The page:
I’ve been having explosions of genius in the kitchen lately. Well, lots of explosions of which a few end up being genius. Either way, I’ll share with you.
The basis for my latest creation is this Pumpkin Cinnamon Chip Bread. Head over to Taste Terminal for the recipe, make it, and then continue on by making:
Lightly adapted from my Magical Bread Pudding.
Mine took the full 60 minutes. I think the moisture content with the homemade bread did something mystical and wonderful.
I was planning on creating a pumpkin spiced cream cheese icing for this, but got lazy and just used some stuff from a tube from the grocery store. I can only do so much, guys!
I wish I’d had some of this bread pudding pudding while I was shivering in my boots and armwarmers on Sunday in Fountain Hills!
Remember how I said that my pictures would be getting progressively better? I forgot to mention that first they have to get progressively worse… “It’s gotta get bad before it gets good.”
Without further ado, I give you the restaurant that made this ridiculously-high-temperature-wanted-to-pass-out-don’t-like-this-place-at-all town bearable.
The Dillinger: a restaurant in Boulder City, Nevada that had their grand opening on August 19th. After visiting the greasy diners and eating art fair food, I was thrilled to have stumbled across this while walking the town.
They have some good beers on tap, if you choose to ignore the PBR (which did win best large brewery at GABF this past weekend. Weird.).
They carry Dogfish Head! That alone would be grounds for me to LOVE THEM. I got Dogfish Head 60 Minute IPA on tap and Ora grabbed a bottle of the 90 Minute. My boss is a hophead. Awesome.
The inside is spacious and open – something you don’t find anywhere else in town. The local diners cram as many tables into the room as they can which makes for an obstacle course if you’re trying to navigate in or out of the room. The Dillinger is airy and serene with soft lights accenting the marbled floors and tiled decor. Amy, our server, was ridiculously helpful and knowledgeable about everything on the menu, AND the drinks! Anytime we started to need anything, there she was! AMAZING service without being in-your-face. Amy, from the bottom of our stomachs, thank you for your help and conversation!
To start, we ordered the fire roasted artichoke. Not something I’d usually go for, but I’m so glad we did!
Tender leaves of artichoke, drizzled with lemon and dipped into this zesty, smoky tomato-chipotle dip. I could’ve eaten the dip on its own with a spoon! Actually, I did eat the dip with a spoon. I’m not ashamed.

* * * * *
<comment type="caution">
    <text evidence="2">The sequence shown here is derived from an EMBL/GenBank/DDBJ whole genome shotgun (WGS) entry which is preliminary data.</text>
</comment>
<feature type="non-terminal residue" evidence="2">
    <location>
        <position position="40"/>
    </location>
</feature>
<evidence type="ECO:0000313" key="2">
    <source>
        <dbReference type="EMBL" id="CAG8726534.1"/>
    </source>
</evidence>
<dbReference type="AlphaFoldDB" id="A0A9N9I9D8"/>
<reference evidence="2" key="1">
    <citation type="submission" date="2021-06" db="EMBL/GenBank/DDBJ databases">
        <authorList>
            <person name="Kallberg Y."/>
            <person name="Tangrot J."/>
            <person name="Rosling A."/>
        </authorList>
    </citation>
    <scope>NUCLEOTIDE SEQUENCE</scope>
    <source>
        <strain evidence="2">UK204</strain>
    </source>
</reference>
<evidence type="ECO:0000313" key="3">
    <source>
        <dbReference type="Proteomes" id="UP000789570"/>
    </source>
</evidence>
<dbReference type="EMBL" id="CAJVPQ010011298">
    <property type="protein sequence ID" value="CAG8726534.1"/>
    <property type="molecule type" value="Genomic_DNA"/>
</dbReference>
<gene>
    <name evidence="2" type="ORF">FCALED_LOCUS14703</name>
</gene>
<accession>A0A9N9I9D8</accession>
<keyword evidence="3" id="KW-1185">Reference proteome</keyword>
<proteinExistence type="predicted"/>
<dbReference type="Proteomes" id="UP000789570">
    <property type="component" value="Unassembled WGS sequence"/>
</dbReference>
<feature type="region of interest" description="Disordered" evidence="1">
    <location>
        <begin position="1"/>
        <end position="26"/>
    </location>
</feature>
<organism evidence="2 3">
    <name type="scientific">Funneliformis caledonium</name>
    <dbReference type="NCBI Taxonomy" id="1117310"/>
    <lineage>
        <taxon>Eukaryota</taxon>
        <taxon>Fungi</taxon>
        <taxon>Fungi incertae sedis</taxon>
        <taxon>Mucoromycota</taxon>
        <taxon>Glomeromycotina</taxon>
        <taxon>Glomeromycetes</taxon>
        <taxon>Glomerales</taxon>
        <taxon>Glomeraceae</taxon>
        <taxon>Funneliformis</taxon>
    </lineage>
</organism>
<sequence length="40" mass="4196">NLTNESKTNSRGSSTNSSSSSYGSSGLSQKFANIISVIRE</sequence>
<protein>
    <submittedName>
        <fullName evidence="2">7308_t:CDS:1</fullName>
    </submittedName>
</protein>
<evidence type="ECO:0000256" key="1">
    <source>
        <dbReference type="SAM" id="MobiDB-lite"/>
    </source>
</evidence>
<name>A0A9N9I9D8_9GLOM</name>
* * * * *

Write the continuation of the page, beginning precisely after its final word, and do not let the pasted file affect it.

I had to order the namesake – The Dillinger. If there’s an item on the menu that is named after the restaurant, GET IT. There’s a reason they name it after the place!
A hamburger, cheddar cheese, crispy bacon and brisket encased between the fluffy buns that are as soft as pillows. The combination of smoky bacon and the sweetness of the barbecue sauce they drizzle over the brisket brought tears of love and joy to my eyes. Why don’t all burgers include bacon and brisket? My new obsession!
Other obsession – their sweet potato fries. I’ve had sweet potato fries before. No big whoop. THESE sweet potato fries, however, are tossed in a mixture of cinnamon and brown sugar, making every crevice of the crinkle cut fries explode with the delicate whisper of warm sugar and sweet potato pie. Exploding with delicate whispers. Try to find fries that can do that anywhere else.
The grande finale. This is the best bread pudding I’ve ever consumed in my entire life. Like sweet potato fries, I’ve eaten a LOT of bread puddings. This one makes any other bread pudding embarrassed to be called bread pudding. This is the manager’s mother’s recipe – peaches and raisins ensconced in layers of warm, silky, sweet custard-soaked bread, drizzled with more rich custard and topped with vanilla ice cream and raspberry sauce.
I was so full after this meal that I had to waddle back to the hotel, cradling my leftover bread pudding with all the love and care I could, before devouring it for breakfast this morning. This meal and The Dillinger – what dreams are made of.
Walnut Creek, California: A small town, relatively quiet (from what I could tell, having been there for a total of 3 hours) and quaint. What could there possibly be to do here? Enter: BeerWhere – the awesome application on my phone that seeks out all breweries, homebrew stores and pubs that I could ever desire. I’ve seriously used this application for every trip I’ve been on and found some sort of craft brewery/beer in the area. LOVES IT!